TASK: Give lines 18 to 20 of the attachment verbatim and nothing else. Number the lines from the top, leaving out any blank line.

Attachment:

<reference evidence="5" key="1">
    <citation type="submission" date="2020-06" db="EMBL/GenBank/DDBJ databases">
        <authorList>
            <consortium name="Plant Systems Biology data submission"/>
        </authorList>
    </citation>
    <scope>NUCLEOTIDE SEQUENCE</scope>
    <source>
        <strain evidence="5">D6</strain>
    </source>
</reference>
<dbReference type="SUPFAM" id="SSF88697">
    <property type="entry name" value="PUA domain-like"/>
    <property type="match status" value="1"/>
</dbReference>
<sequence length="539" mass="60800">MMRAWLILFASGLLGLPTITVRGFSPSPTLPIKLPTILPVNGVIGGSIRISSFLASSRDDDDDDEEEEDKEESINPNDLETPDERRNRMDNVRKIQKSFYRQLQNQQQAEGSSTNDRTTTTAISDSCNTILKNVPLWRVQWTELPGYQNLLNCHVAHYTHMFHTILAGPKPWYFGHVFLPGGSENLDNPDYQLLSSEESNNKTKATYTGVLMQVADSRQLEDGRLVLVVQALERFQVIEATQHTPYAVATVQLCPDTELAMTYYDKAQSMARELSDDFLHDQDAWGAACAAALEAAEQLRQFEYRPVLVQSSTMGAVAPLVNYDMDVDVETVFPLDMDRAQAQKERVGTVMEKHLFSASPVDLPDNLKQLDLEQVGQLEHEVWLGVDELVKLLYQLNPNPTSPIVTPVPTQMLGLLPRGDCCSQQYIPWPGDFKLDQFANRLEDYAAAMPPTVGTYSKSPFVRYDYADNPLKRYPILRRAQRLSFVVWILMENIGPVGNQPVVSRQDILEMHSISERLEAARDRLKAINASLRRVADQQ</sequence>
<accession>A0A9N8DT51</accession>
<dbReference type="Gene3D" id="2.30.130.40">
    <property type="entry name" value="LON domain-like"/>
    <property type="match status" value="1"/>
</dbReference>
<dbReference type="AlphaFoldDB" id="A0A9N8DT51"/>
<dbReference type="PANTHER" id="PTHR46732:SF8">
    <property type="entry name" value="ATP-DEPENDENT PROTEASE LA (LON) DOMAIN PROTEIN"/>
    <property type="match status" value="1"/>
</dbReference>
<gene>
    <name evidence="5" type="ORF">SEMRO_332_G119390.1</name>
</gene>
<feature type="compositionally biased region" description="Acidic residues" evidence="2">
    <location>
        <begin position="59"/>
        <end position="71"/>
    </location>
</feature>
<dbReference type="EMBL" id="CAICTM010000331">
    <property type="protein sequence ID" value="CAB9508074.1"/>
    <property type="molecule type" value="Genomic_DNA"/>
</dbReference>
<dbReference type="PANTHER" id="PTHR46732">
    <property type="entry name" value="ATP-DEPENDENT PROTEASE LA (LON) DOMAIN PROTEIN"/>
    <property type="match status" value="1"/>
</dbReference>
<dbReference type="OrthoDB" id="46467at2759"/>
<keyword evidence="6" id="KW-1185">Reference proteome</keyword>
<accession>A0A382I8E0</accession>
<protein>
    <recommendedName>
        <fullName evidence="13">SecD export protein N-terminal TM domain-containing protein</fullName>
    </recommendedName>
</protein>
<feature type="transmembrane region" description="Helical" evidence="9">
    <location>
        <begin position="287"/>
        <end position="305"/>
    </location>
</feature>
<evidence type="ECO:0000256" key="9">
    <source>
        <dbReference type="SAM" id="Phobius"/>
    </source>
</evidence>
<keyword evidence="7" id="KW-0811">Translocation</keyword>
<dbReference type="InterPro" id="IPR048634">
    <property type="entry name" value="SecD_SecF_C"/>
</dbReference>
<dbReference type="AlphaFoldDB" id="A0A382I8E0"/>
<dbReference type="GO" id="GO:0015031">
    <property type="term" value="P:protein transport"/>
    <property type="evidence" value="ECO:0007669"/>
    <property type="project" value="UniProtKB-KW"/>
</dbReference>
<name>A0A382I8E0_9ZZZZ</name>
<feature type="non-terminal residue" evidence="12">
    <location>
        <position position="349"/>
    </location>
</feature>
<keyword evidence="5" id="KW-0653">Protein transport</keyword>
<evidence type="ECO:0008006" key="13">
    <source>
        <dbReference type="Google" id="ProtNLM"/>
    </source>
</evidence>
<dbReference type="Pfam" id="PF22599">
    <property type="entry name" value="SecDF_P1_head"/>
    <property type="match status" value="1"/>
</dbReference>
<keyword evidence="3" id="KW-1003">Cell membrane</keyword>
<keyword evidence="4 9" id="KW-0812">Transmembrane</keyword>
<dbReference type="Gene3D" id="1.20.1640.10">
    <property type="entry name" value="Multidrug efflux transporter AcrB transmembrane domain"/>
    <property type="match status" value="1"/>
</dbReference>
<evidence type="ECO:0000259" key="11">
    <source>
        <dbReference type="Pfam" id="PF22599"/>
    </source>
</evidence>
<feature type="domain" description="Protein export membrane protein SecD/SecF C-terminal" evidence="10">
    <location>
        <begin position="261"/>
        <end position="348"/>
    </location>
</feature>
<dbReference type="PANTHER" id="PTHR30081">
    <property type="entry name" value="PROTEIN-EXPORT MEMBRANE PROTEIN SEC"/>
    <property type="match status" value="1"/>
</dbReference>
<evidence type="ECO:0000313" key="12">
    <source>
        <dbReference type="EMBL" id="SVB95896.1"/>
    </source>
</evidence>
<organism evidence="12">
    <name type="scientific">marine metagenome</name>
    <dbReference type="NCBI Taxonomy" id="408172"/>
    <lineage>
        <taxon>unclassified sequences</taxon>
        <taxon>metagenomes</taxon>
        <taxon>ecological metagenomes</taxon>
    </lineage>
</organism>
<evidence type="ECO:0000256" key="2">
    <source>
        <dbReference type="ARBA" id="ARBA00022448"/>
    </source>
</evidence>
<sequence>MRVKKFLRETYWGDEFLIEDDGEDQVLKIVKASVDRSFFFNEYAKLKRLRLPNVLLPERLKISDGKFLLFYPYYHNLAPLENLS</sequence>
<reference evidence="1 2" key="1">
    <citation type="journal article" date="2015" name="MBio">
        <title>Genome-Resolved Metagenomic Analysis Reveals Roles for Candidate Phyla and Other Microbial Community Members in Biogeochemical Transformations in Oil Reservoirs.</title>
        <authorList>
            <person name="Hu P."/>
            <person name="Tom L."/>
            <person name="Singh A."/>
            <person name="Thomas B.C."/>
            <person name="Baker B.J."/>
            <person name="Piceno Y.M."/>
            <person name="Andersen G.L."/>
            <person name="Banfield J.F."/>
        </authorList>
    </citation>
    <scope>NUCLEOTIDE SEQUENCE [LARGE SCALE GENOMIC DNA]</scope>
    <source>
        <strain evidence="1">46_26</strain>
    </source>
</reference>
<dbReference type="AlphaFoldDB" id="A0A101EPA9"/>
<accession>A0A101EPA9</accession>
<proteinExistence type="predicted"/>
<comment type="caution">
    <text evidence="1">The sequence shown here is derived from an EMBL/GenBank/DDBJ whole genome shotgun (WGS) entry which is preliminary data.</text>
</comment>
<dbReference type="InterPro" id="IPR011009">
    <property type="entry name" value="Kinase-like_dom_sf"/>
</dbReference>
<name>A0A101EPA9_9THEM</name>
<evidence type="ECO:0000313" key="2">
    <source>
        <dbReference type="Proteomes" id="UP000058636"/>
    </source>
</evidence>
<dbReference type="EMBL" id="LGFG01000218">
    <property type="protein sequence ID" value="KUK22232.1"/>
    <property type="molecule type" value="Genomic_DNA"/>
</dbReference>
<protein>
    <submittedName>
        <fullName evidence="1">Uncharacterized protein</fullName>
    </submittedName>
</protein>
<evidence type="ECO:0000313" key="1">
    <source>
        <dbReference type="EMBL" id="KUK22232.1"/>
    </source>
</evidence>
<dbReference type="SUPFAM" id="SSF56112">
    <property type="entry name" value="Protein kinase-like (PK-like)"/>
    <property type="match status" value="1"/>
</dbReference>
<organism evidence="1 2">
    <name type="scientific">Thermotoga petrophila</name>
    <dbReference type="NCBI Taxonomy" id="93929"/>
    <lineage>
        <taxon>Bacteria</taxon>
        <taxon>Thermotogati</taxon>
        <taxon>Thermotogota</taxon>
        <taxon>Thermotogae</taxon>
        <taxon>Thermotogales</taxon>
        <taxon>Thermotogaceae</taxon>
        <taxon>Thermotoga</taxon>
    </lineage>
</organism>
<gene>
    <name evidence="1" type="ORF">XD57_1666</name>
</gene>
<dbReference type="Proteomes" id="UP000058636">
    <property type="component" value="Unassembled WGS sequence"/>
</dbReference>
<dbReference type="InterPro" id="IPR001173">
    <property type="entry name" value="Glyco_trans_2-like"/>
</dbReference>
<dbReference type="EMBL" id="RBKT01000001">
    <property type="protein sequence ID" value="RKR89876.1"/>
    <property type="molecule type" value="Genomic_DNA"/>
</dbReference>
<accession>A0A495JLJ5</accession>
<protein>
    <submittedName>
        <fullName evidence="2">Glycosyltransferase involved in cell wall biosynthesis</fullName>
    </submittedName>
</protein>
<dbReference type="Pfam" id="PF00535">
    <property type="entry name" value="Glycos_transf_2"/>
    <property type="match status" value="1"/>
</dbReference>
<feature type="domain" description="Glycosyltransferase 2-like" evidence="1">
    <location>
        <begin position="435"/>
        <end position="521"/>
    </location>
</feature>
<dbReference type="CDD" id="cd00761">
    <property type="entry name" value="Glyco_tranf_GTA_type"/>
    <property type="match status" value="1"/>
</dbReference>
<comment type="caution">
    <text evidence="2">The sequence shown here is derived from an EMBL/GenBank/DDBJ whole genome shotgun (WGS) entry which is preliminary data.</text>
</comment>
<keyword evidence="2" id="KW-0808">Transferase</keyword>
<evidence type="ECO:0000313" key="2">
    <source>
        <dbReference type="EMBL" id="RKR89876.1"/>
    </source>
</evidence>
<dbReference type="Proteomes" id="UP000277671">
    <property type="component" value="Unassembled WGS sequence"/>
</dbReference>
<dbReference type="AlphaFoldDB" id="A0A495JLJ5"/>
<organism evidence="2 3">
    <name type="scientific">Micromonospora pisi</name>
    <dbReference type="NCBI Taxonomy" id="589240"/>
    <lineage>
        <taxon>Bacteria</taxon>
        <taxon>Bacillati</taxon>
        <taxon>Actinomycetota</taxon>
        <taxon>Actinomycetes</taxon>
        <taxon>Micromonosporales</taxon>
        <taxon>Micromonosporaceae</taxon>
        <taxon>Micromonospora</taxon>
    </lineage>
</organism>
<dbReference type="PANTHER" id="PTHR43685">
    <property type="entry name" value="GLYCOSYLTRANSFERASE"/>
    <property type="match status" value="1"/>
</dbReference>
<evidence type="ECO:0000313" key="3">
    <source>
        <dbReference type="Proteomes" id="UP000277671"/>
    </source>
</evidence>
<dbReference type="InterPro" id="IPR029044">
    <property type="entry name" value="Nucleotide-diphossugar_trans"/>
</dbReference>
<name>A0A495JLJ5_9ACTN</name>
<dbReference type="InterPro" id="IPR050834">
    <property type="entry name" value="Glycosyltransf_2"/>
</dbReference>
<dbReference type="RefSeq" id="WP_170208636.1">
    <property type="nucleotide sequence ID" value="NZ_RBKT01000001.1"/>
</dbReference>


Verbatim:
<dbReference type="Gene3D" id="2.30.130.40">
    <property type="entry name" value="LON domain-like"/>
    <property type="match status" value="1"/>